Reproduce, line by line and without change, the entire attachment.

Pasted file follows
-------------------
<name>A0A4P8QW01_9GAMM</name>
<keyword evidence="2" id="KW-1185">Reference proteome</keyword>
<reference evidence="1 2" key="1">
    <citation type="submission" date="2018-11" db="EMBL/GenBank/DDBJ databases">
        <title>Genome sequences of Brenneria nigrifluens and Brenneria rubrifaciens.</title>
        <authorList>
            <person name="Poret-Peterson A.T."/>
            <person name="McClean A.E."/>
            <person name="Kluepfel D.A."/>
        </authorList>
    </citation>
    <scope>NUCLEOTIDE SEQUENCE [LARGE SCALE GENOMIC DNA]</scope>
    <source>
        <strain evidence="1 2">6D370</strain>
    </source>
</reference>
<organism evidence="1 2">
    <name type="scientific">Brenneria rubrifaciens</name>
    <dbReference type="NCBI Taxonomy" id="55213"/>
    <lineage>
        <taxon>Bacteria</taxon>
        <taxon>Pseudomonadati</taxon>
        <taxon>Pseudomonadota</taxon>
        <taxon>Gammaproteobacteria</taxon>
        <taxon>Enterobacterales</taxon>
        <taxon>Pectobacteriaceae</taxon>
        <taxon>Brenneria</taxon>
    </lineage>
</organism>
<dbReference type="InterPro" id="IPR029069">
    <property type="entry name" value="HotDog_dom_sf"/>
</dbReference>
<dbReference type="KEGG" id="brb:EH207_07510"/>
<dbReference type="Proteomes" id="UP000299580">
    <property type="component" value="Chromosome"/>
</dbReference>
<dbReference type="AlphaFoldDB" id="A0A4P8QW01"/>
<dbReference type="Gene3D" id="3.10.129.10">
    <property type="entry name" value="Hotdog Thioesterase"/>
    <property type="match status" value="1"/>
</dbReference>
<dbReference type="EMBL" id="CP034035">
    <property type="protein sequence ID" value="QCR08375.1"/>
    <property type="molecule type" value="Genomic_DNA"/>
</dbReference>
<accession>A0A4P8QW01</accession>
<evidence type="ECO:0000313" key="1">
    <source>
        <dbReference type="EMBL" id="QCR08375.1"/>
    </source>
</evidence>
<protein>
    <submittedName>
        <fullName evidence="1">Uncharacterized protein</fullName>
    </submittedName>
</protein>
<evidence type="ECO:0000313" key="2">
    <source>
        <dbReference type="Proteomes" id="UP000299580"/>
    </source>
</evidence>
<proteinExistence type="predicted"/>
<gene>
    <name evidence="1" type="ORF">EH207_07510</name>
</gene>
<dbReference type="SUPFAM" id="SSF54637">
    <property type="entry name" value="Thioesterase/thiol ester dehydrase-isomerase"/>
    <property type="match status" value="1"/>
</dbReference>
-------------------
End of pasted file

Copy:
<name>A0A4P8QW01_9GAMM</name>
<keyword evidence="2" id="KW-1185">Reference proteome</keyword>
<reference evidence="1 2" key="1">
    <citation type="submission" date="2018-11" db="EMBL/GenBank/DDBJ databases">
        <title>Genome sequences of Brenneria nigrifluens and Brenneria rubrifaciens.</title>
        <authorList>
            <person name="Poret-Peterson A.T."/>
            <person name="McClean A.E."/>
            <person name="Kluepfel D.A."/>
        </authorList>
    </citation>
    <scope>NUCLEOTIDE SEQUENCE [LARGE SCALE GENOMIC DNA]</scope>
    <source>
        <strain evidence="1 2">6D370</strain>
    </source>
</reference>
<organism evidence="1 2">
    <name type="scientific">Brenneria rubrifaciens</name>
    <dbReference type="NCBI Taxonomy" id="55213"/>
    <lineage>
        <taxon>Bacteria</taxon>
        <taxon>Pseudomonadati</taxon>
        <taxon>Pseudomonadota</taxon>
        <taxon>Gammaproteobacteria</taxon>
        <taxon>Enterobacterales</taxon>
        <taxon>Pectobacteriaceae</taxon>
        <taxon>Brenneria</taxon>
    </lineage>
</organism>
<dbReference type="InterPro" id="IPR029069">
    <property type="entry name" value="HotDog_dom_sf"/>
</dbReference>
<dbReference type="KEGG" id="brb:EH207_07510"/>
<dbReference type="Proteomes" id="UP000299580">
    <property type="component" value="Chromosome"/>
</dbReference>
<dbReference type="AlphaFoldDB" id="A0A4P8QW01"/>
<dbReference type="Gene3D" id="3.10.129.10">
    <property type="entry name" value="Hotdog Thioesterase"/>
    <property type="match status" value="1"/>
</dbReference>
<dbReference type="EMBL" id="CP034035">
    <property type="protein sequence ID" value="QCR08375.1"/>
    <property type="molecule type" value="Genomic_DNA"/>
</dbReference>
<accession>A0A4P8QW01</accession>
<evidence type="ECO:0000313" key="1">
    <source>
        <dbReference type="EMBL" id="QCR08375.1"/>
    </source>
</evidence>
<protein>
    <submittedName>
        <fullName evidence="1">Uncharacterized protein</fullName>
    </submittedName>
</protein>
<evidence type="ECO:0000313" key="2">
    <source>
        <dbReference type="Proteomes" id="UP000299580"/>
    </source>
</evidence>
<proteinExistence type="predicted"/>
<gene>
    <name evidence="1" type="ORF">EH207_07510</name>
</gene>
<dbReference type="SUPFAM" id="SSF54637">
    <property type="entry name" value="Thioesterase/thiol ester dehydrase-isomerase"/>
    <property type="match status" value="1"/>
</dbReference>